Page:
Mr. Hughes: We seem to be going down the road of neighbourhood wardens, which the Minister knows that I welcome for people in authority, but not the police. My colleagues and I believe that we should go further and have local authority-employed community safety people.

We have discussed regulating people who work in pubs and bars for the licensing trade. There is a strong argument for people who have to be licensed to do their job to have an approval system from the local authority. In this day and age, many people claim to do jobs that were previously in the public sector. Such jobs are now in statutory undertakings in the private sector such as electricity, gas and water supply. Local government is the best level for approval, because there is an easily accessible identification number that can be authenticated. It would not be a great burden on the industry to have to register with the local authority those employees who are to engage in licensable activities.

That is not a fully worked-out thesis but a proposal that we go down the road in the simplest possible manner. That will give us the greatest chance of consistency, because somebody local will say that everybody who does a job in the area must have an easily identifiable and certifiable signed warrant that can be checked. I do not pretend that that is perfect, but it is as good as it can be in the foreseeable circumstances. People must have the right to challenge such a person, so there must be something that is visible about that person. That concept works well with the police, and it is a good idea for somebody who does a respectable job to have an identifiable number that makes them unique. I do not see a problem with people working in Southwark or Doncaster having to wear a number on the outside of their uniform or clothing, without which they should not act with authority.

Ms Bridget Prentice (Lewisham, East): I see the merit in simplicity. The hon. Gentleman discussed what Southwark, Doncaster or Lewisham may do under such a system. The problem is that although there may be consistency within a small area, there would not be consistency throughout the nation. Has he considered that?

Mr. Hughes: Of course, there would be the argument about how that would be done nationally. The truth of the matter, as the hon. Lady, who comes from the borough next to mine, knows, is that we are moving down the road in which we have borough voluntary schemes, through which boroughs authenticate people such as bouncers. In each of our boroughs, we have local authority employees who use separate identification methods, and that seems to be manageable at a local level. If a security company wishes to operate pubs, clubs or car parks across boroughs, that must be cleared. There is not an endless number of principal local authorities, and I accept that lower-tier local authorities should not deal with the matter, because there are too many of them.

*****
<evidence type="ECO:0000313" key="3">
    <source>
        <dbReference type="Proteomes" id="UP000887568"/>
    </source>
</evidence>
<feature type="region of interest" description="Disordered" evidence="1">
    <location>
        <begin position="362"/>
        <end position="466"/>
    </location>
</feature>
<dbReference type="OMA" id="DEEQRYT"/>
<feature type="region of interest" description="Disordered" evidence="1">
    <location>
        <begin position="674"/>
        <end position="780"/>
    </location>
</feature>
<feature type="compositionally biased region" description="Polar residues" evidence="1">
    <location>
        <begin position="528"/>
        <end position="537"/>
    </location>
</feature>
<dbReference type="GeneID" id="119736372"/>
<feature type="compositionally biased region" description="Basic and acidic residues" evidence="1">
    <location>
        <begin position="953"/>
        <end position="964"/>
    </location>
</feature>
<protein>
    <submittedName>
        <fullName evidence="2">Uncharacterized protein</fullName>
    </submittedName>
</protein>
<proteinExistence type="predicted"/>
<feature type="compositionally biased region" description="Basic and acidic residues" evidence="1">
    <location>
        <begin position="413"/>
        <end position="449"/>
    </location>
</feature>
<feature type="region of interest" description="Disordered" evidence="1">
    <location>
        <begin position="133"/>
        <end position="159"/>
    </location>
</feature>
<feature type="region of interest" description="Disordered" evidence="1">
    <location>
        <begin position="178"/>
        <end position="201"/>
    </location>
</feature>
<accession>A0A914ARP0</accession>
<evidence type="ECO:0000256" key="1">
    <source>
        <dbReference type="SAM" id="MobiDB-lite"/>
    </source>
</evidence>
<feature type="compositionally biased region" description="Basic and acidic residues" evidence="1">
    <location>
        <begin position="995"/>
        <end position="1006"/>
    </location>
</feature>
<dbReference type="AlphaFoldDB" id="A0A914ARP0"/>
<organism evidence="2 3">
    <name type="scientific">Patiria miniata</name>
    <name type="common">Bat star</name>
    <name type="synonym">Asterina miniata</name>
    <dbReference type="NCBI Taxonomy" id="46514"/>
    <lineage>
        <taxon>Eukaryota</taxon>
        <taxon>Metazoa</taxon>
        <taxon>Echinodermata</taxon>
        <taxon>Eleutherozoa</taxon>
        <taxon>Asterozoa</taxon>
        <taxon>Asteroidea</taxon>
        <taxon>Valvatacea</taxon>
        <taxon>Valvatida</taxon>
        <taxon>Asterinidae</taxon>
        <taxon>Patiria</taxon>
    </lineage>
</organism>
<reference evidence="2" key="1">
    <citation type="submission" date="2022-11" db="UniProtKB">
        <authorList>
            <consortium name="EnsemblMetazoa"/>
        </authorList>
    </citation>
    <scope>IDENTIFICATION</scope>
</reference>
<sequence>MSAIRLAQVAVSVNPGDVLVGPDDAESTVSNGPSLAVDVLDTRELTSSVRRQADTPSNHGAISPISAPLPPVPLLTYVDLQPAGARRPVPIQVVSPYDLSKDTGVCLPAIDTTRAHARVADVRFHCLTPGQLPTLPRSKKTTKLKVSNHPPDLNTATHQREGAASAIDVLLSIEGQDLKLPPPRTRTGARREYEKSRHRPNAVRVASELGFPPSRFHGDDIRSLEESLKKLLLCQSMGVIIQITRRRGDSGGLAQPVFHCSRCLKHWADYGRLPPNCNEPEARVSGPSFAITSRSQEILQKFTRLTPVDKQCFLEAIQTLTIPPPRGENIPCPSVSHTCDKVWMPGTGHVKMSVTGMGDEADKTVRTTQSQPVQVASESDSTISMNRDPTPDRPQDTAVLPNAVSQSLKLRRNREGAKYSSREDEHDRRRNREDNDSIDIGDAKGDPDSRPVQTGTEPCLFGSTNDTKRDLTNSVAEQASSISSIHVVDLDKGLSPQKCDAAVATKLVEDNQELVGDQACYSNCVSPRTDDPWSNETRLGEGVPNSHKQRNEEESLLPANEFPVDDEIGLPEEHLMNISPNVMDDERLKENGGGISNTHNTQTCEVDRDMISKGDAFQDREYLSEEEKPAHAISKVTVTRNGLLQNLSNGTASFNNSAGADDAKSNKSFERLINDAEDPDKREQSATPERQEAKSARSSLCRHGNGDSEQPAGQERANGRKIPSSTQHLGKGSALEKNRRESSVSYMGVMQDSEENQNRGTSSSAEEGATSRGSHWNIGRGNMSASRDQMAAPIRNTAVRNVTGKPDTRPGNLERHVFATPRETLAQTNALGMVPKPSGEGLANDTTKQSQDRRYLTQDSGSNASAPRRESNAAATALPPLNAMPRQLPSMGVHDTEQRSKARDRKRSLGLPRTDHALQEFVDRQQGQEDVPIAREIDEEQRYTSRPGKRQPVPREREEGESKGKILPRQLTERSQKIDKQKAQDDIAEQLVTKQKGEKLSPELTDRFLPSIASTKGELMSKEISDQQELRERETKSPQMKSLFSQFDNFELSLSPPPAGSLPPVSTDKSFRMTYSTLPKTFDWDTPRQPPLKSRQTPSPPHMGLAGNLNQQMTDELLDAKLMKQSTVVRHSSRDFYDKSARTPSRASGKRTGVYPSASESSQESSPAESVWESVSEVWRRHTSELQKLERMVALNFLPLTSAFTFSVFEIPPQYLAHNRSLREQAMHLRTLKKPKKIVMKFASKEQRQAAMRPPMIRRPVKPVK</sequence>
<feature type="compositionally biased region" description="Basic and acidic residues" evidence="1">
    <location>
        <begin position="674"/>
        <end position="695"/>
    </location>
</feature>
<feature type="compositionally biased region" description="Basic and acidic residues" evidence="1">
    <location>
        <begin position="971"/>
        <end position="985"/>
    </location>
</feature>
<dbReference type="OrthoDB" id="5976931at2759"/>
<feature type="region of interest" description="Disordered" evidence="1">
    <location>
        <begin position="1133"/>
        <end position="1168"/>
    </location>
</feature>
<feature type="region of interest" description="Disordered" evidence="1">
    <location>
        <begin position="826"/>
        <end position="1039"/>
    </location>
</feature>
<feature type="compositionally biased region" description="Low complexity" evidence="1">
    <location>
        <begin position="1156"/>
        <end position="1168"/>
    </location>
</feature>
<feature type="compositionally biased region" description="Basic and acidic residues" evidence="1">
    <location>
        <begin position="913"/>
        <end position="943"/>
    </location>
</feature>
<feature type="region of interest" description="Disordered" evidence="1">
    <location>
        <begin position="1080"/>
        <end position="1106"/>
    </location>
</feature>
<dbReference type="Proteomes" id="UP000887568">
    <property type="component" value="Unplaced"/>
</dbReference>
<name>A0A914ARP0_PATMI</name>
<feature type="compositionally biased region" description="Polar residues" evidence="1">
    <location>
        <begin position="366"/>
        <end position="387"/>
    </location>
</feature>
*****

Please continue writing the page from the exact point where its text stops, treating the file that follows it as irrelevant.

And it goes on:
I have not thought of an alternative for when we have regional government, which I hope will be soon, if the Labour party lives up to its earlier promises that have been delayed—although half the job has been done in London. I hope that we shall be able to introduce a system in regional government, and I understand that we must have a debate. I argue that there should be a system, and I suggest that local government is the best tier under which to operate it, but I am open to persuasion that there may be a better tier.

It is no good having identification that may be seen only if one has sight like a hawk and can read from a great distance, and to have to peer at somebody's right breast in order to identify who that person is, what he or she does and what their number is. Increasingly, we go to conferences and everybody is almost vulgar about their personal relationships, because the only way we can work out who we are talking to—I am serious—is to look down a woman's cleavage or peer at a man's lapel. That is fine in the private world of mutual identification, but, in the public world when somebody is doing a proper job, people should not have to go to such extremes to know who someone is.

3.15 pm

Mr. Ian Stewart: We know the name and address of a good psychiatrist if the hon. Gentleman wants to continue his analysis. I apologise, Mr. Benton.

On a serious point, a sensible argument has been made on both sides of the Committee that there must be a national set of standards. However, the thrust of the hon. Gentleman's argument was that the regime should be administered locally. I have sympathy with that, but the wording of the amendment does not lend itself to that. I suppose that the spirit of the amendment is in line with that analysis, but I am sure that he will accept that there is a wide spectrum of circumstances: it is important to be able to identify door stewards and wheelclampers in case there is inappropriate action—